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Aircraft crashed on take-off from Welshpool Airport

 
Created on 21/08/2016 @ 20:15
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A light aircraft crashed on take-off from Welshpool Airport an Air Accident Investigation Branch report has revealed.

The report, which has only just been released, follows an incident back on March 13 when a Rans S5 Coyote crashed into a ploughed field when attempting a take-off from the airport.

“The pilot was conducting an impromptu investigation of the aircraft’s minimum unstick speed,” says the report. “However, as he abandoned the take-off, he was unable to prevent a turn to the right and the aircraft landed heavily in a ploughed field to the right of the runway.

The report states that the Coyote was being flown by a 60-year-old pilot with 880 hours’ flying experience and he was believed unharmed in the 8-30am incident which left the aircraft with damage to the right main and nose landing gears along with the propeller and main engine mounts.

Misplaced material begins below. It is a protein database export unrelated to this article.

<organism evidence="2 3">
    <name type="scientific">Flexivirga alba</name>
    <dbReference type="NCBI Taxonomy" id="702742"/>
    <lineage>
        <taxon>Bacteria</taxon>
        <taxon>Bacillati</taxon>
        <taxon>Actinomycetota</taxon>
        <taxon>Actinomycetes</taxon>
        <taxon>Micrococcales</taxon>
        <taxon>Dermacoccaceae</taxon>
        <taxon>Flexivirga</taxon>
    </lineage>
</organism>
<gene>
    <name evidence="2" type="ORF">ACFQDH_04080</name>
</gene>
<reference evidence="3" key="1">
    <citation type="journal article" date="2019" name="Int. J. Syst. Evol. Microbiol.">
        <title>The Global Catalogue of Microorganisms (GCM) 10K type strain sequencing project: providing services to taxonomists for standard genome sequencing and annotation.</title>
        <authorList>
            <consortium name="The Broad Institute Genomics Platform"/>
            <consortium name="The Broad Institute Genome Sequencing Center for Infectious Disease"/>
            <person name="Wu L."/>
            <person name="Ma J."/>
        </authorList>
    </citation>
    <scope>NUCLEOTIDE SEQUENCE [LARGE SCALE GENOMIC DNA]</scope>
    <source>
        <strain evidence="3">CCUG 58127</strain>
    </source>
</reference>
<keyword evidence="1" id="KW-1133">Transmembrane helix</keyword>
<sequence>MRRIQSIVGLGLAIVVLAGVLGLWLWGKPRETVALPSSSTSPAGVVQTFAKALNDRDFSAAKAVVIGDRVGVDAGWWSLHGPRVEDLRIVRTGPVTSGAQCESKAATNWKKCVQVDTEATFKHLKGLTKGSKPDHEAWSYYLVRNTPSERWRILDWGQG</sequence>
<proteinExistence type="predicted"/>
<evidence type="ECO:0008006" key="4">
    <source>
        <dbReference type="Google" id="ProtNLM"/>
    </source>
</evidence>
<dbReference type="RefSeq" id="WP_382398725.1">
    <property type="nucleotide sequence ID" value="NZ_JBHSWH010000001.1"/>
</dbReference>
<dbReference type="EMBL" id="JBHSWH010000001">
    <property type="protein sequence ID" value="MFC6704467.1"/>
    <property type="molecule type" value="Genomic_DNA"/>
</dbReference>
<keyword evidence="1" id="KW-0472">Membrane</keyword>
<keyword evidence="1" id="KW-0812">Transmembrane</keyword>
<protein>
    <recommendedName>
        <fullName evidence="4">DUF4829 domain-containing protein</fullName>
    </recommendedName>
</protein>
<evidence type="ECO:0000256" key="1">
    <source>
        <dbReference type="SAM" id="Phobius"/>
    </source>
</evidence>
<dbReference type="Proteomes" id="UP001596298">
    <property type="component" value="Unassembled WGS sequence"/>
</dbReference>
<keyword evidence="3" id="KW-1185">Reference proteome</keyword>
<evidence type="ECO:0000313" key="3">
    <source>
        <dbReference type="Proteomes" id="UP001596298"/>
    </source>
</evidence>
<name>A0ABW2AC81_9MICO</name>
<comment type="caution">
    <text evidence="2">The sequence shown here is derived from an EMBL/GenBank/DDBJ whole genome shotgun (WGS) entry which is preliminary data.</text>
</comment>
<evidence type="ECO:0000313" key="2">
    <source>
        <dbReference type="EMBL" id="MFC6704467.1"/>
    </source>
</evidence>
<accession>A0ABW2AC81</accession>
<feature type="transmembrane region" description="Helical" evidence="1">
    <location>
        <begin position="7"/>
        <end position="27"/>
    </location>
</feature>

“The pilot arrived at Welshpool Airport to find that the lengthy flight he had planned would not be possible due to low cloud,” continues the report.

“The aircraft had been fully refuelled the day before in anticipation of the intended flight and he states that he decided to perform a ‘test flight’ to investigate the minimum unstick speed in this slightly heavier-than-normal condition.

“Having done this, he would continue to fly a circuit to reassess the weather conditions; the wind was calm.

“As he was about halfway along the Runway 22 during the take-off roll, using somewhat less than full power and balancing the aircraft on its mainwheels only, he became unhappy with the restricted forward visibility due to the extremely nose-high attitude.

“Fearing that he might run off the right side of the runway and potentially strike an edge light, he applied full power to clear the lights but was now faced with a dilemma – if he cut the power and abandoned the take-off, he would probably overrun into the boundary hedge.

“The pilot instead chose to remain airborne under full power in the hope that he would clear the hedge, although he now realised that the aircraft was travelling nearly at right angles to the runway over a ploughed field with the right wing very close to stalled.

“Any attempt to straighten up using left rudder would now leave it flying towards power cables, so he initially chose to accept the turn to the right and continue under full power.

“However, when he realised that this could make matters worse, he throttled back and accepted a very heavy landing in the ploughed field which collapsed the right and nose landing gear legs.”

 

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